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Munsell Charts
I remember the banning of orange and orangey too... this was totally ridiculous and the powers that were could not have given a hoot how poorly the site was recorded.......... they made most of it up in PX to fit their preconeived interpretation...........outrageous stuff !!!
I once worked my way through part of one of Mortimer Wheeler's site archives - his favourite colour description for topsoil was '---------- brown'. Maybe things weren't always better in the old days.

Ooops - didn't realise that I had been auto-censored. Missing word begins with n and rhymes with tigger. No offence intended - blame it all on Wheeler (we always did on site).

I have also seen the use of colours such as orange,red,black etc as banned from being used on sites, the main problem with having 'approved lists of colours' only to be used is that the soils themselves do not conform to such rigidity.
On one fenland site I was given a lecture for describing a layer as 'pale greyish blue'-but the objection was dropped when the soils chap visited and called it.....'pale greyish blue'.
I've often wondered what the salient difference between "pale greyish blue" and "pale blueish grey" is. A matter of opinion... whatever.

I once worked on a site many, many years ago (and excuse me for uttering a dirty work here... industrial archaeology) which produced a context (a fill) that had both dark purple and light, creamy yellow striations. The site director didn't believe me when he looked at my context sheet... particularly the purple bit. So I showed him my hole (ooo errr). On close inspection, and with different light to when I first recorded it, he sorta agreed... yet, he called the purple bit "dark burgundy". I think he was still under the influence of a good claret he'd had the night before.

Just goes to show there can never be true objectivity in archaeology, even for colour definitions.

Maybe it's time we invented a on-site, techno-wizzard colour recorder (based on a digital camera)
... and yes, for the unit concerned... the future (or that past for that matter) was most definetly not orange!
Quote:quote:Originally posted by gorilla

Maybe it's time we invented a on-site, techno-wizzard colour recorder (based on a digital camera)

Actually there is a technology which is even older....Less than 10 years ago, I worked on a site in the southern United States for a well known American museum. After a while I was a little concerned that we were leaving sections all over the place but no-one was drawing them. The site director assured me that all was well. Last week of the excavation a guy turned up with an easel and a set of watercolours and recorded the sections in much the same way that John Constable might have.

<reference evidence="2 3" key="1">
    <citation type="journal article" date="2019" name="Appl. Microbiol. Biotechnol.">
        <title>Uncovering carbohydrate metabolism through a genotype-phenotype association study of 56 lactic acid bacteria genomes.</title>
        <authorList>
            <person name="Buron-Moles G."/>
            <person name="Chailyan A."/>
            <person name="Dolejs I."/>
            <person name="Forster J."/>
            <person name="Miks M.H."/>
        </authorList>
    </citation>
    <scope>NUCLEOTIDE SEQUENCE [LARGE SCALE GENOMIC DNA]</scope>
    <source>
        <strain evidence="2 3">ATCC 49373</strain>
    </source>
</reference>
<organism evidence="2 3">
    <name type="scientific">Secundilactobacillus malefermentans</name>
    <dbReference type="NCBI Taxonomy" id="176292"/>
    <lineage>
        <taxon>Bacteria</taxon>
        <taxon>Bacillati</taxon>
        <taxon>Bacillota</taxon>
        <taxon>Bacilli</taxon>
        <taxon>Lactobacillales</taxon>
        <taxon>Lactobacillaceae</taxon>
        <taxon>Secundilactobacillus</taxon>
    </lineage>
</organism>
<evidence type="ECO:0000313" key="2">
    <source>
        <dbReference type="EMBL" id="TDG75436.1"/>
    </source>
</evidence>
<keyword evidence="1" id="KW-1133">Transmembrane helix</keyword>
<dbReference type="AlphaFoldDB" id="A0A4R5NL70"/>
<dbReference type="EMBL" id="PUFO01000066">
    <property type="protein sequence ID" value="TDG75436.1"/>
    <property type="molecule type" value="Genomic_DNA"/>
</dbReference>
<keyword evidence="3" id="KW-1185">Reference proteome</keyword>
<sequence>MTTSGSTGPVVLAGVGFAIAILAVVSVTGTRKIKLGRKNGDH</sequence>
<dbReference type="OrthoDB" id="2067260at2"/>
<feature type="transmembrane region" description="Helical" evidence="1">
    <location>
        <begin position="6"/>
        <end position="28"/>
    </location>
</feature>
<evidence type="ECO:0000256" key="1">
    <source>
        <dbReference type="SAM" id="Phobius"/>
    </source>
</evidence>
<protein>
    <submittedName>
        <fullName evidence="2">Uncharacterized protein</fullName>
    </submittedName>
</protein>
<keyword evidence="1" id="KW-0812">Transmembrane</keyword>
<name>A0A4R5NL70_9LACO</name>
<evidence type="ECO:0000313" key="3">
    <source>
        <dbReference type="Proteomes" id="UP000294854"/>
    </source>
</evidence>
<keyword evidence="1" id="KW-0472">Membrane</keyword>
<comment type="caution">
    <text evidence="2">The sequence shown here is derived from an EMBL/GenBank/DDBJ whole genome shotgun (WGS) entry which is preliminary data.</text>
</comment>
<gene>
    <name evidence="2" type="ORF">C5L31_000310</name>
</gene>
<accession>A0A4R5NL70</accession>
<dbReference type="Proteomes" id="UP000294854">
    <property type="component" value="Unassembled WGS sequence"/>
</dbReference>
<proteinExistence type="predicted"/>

The best bit was his colour accuracy. He would take a sample of soil lay it on his palette and mix the required colour as an exact match to the soil. Of course US research archaeology, loads of dosh, so the sections not only looked like works of art....they were works of art.
#38 stuff indeed!................
Excellent stuff Kevin. I hear the Germans like a nice watercoloured section as well. However, why not just cut out the middle man and smear a load of the mud on your context sheet? I suppose it might mean a less aesthetically pleasing archive. Munsell sheets might not be perfect, but they are cheaper than spectroscopy and might cut down on the kind of pointless quibbling that gorilla describes.
I had a friend who considered writing his MA dissertation on using 255 colour pixel values in digital photography to objectively measure soil colour. Not sure why he didn't, but think it had something to do with the way that digital images create tone through the use of light and dark pixels. That and the way that deposits are rarely uniform colours.

I also seem to remember colour pencil drawings being done at Sutton Hoo and subsequent jobs by the same people. Sounded great, and looked good too, but took ages and never quite made it into print (or even into any analytical use that anyone has ever told me about). I was never quite sure why a colour photo and a drawn section wouldn't have done the same job just as well and much faster.

One place I worked did at one point use coloured pencils in place of hatches for differnet inclusions (red for brick/tile, yellow for mortar, blue for imported stone and green for chalk). That looked pretty psychedelic on stone for stone plans of robber trenches (but was really useful- the only way you could tell what was a robber trench and waht wasn't was the mortar content), and was really effective for showing differential tip/slippage into the temple ditch. Again, not sure if that ever really caught on. I think it was used for that job because the previous excavtor had trenched the site and never found the robber trenches and they wanted to be sure that they had a good pre-ex record (summer research dig).

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